Ergonomic hazards can cause painful and disabling injuries to joints and muscles on a construction site. According to the Occupational Safety and Health Administration (OSHA), ergonomic hazards are the most frequently occurring health hazards in construction and the cause of most injuries.
In a recent survey, 40 percent of construction workers said "working hurt" is a major problem. Working hurt reduces productivity, but continuing to work hurt can result in disabling injuries that end a career. Many laborers retire by age 55 because they just can't do the work anymore. Many can't enjoy their retirement because of their disabilities.
Ergonomics means finding ways to work easier and just as productive. It means working smarter, not harder. Ergonomic changes, generally, are not expensive and can be very simple. They include:
Let’s take a closer look at each of these components.
Construction workers need to be trained on the proper techniques for lifting, bending, and carrying at the job site. For example:
You might want to set up a regular time, maybe during safety meetings, to talk about ergonomic issues, get ideas about improving job, and try out suggestions.
Injuries can occur in several ways, such as the following.
Ergonomic hazards can lead to musculoskeletal disorders (MSDs) and injuries. Strains and sprains are one of the most common injuries among construction workers. Here are some other MSDs common in construction.
Work-related musculoskeletal disorders (WMSDs) are caused by job activities and conditions, like lifting, repetitive motions, and work in confined areas. All of these are a part of construction work. They can become long-term and disabling health problems that keep you from working and enjoying life.
Construction workers have an increased risk of these injuries in the following instances:
The best way to reduce WMSDs is to use the principles of ergonomics to redesign tools, equipment, materials, or work processes. Simple changes can make a big difference. Using ergonomic ideas to improve tools, equipment, and jobs reduces workers’ contact with factors that can result in injuries. When ergonomic changes are introduced on the job site, they should always be accompanied by worker training on how to use the new methods and equipment, as well as how to work safely to prevent injuries.
Workers should not have to use their hands or bodies as a vise to hold objects; mechanical devices do this much better. Tooling fixtures and jigs should be set up to avoid awkward postures and excessive forces.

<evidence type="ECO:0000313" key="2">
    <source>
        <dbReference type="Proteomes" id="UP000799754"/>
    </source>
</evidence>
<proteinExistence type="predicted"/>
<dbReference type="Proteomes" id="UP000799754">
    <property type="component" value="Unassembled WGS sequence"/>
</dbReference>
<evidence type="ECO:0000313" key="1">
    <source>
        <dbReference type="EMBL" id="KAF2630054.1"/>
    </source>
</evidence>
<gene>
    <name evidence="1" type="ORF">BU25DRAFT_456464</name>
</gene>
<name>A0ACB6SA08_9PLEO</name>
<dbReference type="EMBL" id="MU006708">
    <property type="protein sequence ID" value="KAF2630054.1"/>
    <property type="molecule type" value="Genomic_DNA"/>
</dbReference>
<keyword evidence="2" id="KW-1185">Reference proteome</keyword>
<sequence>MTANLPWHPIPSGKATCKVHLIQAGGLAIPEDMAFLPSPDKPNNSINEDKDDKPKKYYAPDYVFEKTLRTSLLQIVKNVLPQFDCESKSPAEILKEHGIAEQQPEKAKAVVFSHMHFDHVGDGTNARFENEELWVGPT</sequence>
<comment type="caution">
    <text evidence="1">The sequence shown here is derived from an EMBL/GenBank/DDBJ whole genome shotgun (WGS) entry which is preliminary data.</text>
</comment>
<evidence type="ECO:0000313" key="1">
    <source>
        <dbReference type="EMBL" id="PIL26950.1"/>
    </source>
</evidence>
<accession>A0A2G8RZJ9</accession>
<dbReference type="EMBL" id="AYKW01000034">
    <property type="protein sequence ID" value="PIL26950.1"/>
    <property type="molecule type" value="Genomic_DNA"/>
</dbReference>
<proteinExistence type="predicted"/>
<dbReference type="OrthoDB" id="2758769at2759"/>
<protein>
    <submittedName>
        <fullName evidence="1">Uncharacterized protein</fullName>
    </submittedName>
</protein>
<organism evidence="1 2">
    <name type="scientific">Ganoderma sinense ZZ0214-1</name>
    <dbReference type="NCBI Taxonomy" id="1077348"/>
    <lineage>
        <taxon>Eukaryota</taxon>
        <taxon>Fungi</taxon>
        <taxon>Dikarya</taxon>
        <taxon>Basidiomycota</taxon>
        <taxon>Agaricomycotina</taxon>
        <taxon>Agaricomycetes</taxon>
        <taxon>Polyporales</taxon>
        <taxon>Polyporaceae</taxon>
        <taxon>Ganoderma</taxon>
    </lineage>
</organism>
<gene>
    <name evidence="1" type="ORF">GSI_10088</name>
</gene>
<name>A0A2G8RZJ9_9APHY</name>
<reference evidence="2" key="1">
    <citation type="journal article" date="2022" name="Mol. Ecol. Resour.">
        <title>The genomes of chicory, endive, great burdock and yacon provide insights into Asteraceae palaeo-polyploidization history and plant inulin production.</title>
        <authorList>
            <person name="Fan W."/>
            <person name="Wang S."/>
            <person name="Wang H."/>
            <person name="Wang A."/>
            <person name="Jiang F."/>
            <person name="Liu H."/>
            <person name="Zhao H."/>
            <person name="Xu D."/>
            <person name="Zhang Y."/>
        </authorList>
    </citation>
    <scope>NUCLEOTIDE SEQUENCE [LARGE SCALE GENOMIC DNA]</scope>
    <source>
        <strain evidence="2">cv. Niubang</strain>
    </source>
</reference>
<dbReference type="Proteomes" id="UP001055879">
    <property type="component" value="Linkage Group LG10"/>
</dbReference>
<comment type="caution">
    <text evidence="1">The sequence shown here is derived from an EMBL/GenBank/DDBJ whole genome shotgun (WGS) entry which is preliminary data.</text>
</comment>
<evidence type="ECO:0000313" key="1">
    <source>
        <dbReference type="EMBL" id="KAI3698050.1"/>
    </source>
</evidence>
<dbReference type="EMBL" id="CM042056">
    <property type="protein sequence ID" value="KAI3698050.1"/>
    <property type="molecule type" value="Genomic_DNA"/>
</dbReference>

Improper hand tool selection or improper use of tools can cause carpal tunnel disorders. (CTDs) Hand tools should fit the employee's hand; employees with small hands or who are left-handed may need tools designed specifically for these situations. Hand and wrist posture are important because they affect how much force the muscles must produce to hold objects. When selecting and purchasing hand tools, the guidelines listed below should be followed.
Select tools that allow the wrist to be held straight and that minimize twisting of the arm and wrist. Good working posture can be maintained when properly designed tools are used.
Select tools that allow the operator to use a power grip, not a pinch grip. Minimal muscle force is required to hold objects in a power grip posture. The pinch grip requires excessive fingertip pressure, and can lead to a CTD.
Avoid tools that put excessive pressure on any one spot of the hand (i.e., sides of fingers, palm of the hand).
For power or pneumatic tools, select tools with vibration dampening built in whenever possible. Provide personal protective equipment such as gel-padded gloves to reduce exposure to vibration.
Posture is the position of the body while performing work activities. Awkward posture is a deviation from the ideal working posture of arms at the side of the torso, elbows bent, with the wrists straight. Awkward postures typically include reaching behind, twisting, working overhead, kneeling, forward or backward bending, and squatting. If the posture is awkward during work, there is an increased risk for injury. The more the joint departs from the neutral position, the greater the likelihood of injury.
Listed below are some specific postures that may be associated with increased risk of injury:
Twisting in the middle of a lift amplifies the forces on the lower back. Imagine placing a tomato between the palms of your hands and applying direct pressure. It might take a great deal of force to burst the tomato. However, give the motion a twist while applying the pressure and it will take far less pressure to burst the tomato.
Twisting while lifting, pushing, pulling, lowering, or raising may have the same effect on the back. Consequently, twisting while taking any of these actions exposes the back to a much greater risk of injury.For more information on general ergonomic factors in the workplace, please see OSHAcademy Course 711 Introduction to Ergonomics.
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